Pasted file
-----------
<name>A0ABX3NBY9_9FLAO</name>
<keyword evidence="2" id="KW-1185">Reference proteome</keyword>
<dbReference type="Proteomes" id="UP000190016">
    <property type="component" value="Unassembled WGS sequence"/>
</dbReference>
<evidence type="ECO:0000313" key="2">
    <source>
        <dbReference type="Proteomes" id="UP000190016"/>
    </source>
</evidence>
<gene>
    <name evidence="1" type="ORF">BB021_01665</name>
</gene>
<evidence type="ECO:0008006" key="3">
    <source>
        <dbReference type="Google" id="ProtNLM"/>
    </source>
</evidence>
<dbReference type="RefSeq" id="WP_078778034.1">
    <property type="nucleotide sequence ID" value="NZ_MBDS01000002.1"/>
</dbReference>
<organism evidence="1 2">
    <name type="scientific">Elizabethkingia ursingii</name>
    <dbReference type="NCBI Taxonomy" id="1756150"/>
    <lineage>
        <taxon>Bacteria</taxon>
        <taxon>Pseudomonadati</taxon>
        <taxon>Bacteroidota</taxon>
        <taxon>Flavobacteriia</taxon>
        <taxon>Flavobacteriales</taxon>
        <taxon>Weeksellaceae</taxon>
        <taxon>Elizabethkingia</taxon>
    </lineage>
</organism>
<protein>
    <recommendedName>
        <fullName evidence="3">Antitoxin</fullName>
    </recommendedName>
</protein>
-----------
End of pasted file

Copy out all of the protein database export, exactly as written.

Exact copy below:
<name>A0ABX3NBY9_9FLAO</name>
<keyword evidence="2" id="KW-1185">Reference proteome</keyword>
<dbReference type="Proteomes" id="UP000190016">
    <property type="component" value="Unassembled WGS sequence"/>
</dbReference>
<evidence type="ECO:0000313" key="2">
    <source>
        <dbReference type="Proteomes" id="UP000190016"/>
    </source>
</evidence>
<gene>
    <name evidence="1" type="ORF">BB021_01665</name>
</gene>
<evidence type="ECO:0008006" key="3">
    <source>
        <dbReference type="Google" id="ProtNLM"/>
    </source>
</evidence>
<dbReference type="RefSeq" id="WP_078778034.1">
    <property type="nucleotide sequence ID" value="NZ_MBDS01000002.1"/>
</dbReference>
<organism evidence="1 2">
    <name type="scientific">Elizabethkingia ursingii</name>
    <dbReference type="NCBI Taxonomy" id="1756150"/>
    <lineage>
        <taxon>Bacteria</taxon>
        <taxon>Pseudomonadati</taxon>
        <taxon>Bacteroidota</taxon>
        <taxon>Flavobacteriia</taxon>
        <taxon>Flavobacteriales</taxon>
        <taxon>Weeksellaceae</taxon>
        <taxon>Elizabethkingia</taxon>
    </lineage>
</organism>
<protein>
    <recommendedName>
        <fullName evidence="3">Antitoxin</fullName>
    </recommendedName>
</protein>